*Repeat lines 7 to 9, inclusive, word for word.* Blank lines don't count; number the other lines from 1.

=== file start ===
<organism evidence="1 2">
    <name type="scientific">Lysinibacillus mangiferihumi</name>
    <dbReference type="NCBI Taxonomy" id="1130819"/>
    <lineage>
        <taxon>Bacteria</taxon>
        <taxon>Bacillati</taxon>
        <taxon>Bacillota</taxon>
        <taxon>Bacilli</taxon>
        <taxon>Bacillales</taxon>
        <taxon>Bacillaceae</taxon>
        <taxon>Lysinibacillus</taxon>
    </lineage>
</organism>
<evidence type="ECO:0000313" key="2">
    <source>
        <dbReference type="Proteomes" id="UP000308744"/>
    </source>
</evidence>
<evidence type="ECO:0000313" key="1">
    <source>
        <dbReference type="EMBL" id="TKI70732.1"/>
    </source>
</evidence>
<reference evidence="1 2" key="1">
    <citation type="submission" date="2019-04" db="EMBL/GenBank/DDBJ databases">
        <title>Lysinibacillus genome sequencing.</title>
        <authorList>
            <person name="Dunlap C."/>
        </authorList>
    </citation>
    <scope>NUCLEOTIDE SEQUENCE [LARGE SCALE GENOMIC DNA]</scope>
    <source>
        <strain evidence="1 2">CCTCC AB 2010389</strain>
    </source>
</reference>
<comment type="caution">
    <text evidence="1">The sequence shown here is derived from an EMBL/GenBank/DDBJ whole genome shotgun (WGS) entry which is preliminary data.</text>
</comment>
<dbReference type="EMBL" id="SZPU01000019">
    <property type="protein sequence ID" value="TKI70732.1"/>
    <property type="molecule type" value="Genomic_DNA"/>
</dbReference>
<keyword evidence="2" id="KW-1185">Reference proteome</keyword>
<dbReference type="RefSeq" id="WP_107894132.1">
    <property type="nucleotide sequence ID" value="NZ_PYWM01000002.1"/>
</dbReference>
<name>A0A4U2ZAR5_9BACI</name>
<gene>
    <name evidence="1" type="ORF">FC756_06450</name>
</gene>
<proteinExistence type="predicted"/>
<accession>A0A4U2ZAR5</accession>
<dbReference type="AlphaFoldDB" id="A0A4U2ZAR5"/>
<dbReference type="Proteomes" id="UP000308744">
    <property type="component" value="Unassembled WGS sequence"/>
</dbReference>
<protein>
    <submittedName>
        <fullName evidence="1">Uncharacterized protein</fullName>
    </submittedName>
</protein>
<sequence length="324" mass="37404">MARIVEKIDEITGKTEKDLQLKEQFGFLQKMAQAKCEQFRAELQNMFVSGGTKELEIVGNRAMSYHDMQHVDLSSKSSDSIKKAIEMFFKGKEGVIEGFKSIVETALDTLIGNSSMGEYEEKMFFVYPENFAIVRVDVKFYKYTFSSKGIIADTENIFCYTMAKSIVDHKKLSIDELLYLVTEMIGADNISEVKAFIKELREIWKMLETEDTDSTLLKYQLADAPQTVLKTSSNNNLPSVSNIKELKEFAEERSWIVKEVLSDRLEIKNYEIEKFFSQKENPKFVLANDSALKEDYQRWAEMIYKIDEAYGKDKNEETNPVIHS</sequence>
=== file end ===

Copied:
        <taxon>Bacillota</taxon>
        <taxon>Bacilli</taxon>
        <taxon>Bacillales</taxon>